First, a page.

Google and the copyright owners suing it over Google Book Search have announced a proposed settlement. If you own a copyright in a book, congratulations: you’re about to be part of a complicated royalty-collecting system. The settlement draft is 141 pages long (not counting attachments A through M), and I’m still working my way through it, but I wanted to get up one very important first reaction:
This is a Google-only deal.
The result of the settlement will be to give Google a license to keep on doing what it’s doing, while allowing the authors to use their now-sharpened knives to sue anyone else who tries to do the same. At that point, of course, Google would be delighted for the authors to succeed, since it keeps the competition at bay. The settlement may also be bad for other search engines in another respect: the authors will claim that it undermines any claim of fair use in indexing books and making them searchable. Look, they’ll say, Google struck a deal to pay for its uses. That proves there’s a functioning market for these rights, and you should have to pay up, too. I happen to disagree, and this brings me to my second reaction:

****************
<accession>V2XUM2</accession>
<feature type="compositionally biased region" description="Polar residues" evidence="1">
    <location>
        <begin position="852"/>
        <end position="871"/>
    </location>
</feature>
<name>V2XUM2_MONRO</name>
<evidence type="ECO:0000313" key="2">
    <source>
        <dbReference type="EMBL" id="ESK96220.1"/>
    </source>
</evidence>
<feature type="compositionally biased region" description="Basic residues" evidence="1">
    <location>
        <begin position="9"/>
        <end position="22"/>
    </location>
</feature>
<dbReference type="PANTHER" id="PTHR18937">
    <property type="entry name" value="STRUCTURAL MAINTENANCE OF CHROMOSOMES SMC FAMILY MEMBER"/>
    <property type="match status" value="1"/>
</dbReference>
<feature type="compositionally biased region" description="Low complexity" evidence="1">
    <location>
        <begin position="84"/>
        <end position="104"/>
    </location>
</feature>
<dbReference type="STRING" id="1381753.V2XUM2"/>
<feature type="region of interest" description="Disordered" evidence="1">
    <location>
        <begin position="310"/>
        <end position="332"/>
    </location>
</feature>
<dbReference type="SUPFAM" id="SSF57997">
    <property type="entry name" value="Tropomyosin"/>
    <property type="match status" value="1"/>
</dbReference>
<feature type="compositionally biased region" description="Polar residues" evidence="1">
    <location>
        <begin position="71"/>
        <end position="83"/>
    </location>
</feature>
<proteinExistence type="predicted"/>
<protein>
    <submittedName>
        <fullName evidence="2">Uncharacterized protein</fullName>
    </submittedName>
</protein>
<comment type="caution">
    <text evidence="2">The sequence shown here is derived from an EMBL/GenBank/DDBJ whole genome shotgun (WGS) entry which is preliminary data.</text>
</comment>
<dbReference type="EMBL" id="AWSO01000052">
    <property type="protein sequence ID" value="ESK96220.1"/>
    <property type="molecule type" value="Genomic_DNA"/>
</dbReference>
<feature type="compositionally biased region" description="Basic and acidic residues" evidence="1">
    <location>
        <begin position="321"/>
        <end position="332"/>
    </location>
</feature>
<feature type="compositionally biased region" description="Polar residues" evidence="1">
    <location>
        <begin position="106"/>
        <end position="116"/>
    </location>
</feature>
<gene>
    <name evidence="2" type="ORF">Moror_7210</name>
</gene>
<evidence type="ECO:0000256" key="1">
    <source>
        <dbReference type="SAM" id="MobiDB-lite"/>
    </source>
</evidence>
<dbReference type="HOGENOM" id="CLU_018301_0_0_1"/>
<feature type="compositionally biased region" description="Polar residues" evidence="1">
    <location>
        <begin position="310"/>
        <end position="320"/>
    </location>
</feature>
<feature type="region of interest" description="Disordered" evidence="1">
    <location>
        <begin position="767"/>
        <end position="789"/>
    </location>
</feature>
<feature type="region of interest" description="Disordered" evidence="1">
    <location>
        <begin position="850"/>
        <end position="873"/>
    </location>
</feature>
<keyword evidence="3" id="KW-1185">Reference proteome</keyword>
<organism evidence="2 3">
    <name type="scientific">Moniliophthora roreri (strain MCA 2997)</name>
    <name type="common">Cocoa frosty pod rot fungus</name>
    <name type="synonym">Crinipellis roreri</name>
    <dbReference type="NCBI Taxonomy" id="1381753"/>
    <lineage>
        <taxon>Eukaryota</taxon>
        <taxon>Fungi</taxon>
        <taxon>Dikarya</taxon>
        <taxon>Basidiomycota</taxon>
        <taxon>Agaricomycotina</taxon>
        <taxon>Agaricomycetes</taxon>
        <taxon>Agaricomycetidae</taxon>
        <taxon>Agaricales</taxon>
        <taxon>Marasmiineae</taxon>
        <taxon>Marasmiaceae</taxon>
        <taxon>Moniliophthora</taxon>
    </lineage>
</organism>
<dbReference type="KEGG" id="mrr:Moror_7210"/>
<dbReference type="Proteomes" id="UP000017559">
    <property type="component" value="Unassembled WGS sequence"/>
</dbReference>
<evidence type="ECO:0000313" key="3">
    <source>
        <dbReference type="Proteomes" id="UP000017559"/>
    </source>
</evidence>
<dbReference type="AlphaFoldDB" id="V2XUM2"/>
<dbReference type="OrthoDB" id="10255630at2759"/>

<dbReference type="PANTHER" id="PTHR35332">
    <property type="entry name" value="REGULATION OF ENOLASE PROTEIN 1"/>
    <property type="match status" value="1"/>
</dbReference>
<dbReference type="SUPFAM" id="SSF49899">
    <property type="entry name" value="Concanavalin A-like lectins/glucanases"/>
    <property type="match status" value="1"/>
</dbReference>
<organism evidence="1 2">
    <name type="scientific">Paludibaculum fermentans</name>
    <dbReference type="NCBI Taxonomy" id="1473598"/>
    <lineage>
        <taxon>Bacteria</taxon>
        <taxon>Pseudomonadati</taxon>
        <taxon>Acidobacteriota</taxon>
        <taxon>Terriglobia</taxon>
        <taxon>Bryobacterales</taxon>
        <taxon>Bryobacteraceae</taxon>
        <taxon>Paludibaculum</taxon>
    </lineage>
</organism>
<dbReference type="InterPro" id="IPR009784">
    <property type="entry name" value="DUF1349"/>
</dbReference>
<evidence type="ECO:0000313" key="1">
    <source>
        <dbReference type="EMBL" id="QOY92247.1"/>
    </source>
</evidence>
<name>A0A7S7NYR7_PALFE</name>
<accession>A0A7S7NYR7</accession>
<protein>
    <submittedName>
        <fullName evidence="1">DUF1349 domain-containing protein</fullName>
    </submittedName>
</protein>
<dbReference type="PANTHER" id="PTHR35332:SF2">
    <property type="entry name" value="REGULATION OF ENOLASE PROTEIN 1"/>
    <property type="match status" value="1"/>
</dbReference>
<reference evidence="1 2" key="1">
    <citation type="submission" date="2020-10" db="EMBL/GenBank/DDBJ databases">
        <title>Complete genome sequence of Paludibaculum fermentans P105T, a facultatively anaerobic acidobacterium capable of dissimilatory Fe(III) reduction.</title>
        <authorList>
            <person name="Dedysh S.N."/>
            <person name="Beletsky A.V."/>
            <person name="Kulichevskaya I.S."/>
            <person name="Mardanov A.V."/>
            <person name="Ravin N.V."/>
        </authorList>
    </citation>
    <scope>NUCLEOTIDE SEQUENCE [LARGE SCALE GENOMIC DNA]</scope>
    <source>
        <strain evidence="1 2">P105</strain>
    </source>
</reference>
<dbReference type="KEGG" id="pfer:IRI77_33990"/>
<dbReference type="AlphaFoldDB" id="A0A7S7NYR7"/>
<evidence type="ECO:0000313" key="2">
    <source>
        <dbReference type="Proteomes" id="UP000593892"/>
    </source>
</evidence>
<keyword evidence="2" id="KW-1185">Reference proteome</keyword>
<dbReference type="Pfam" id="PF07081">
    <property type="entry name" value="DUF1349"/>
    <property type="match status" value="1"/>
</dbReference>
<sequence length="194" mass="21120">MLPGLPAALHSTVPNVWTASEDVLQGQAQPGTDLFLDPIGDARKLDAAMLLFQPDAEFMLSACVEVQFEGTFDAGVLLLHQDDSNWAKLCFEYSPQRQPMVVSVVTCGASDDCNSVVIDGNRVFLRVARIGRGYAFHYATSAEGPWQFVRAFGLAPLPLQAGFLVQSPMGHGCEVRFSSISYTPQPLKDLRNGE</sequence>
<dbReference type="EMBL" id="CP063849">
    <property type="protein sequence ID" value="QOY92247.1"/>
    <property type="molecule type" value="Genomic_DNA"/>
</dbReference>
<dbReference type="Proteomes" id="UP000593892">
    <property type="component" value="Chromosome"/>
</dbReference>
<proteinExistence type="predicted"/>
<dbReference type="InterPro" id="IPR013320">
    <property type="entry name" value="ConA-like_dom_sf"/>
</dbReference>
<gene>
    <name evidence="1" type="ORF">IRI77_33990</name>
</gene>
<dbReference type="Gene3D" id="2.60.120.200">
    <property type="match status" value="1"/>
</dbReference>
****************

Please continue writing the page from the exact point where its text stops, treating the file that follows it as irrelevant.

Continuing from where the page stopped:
You can’t strike a deal like this without court approval.
That matters, because even if this settlement is approved, there is still no functioning “market” for these uses of copyrighted works. The issue is that this is a class-action settlement requiring judicial approval to bind all authors. It’s practically impossible for anyone else to take advantage of Google’s terms without filing suit to obtain a similar class-binding order. Individual license negotiation — the route that Google considered and rejected when it started the project — is utterly infeasible. Since voluntary negotiation can’t produce the result one needs to do comprehensive indexing, there’s still no market for it, and this settlement therefore shouldn’t prejudice future fair use claims by search engines.
In addition, there’s an antitrust issue with the proposed settlement. Via the mechanism of class certification, Google has now negotiated a collective license with all authors. This can be read as price-fixing among the authors (who’ve agreed on royalty rates to charge Google) or as the practical equivalent of an exclusive-supply arrangement used by Google to exclude competitors. Again, the court’s role in approving a settlement binding on all authors makes both of these concerns more worrying. We’re witnessing the creation of a new ASCAP — and there’s a reason that the original lives under an antitrust consent decree.
It’s urgent that these concerns be placed in front of the court. I would argue that a necessary first step would be modifying the proposed settlement to offer any search engine equal ability to participate on the same terms as Google, with no prejudice to their ability to negotiate better terms if they can. Other modifications to prevent adverse fair use and antitrust consequences may also be necessary.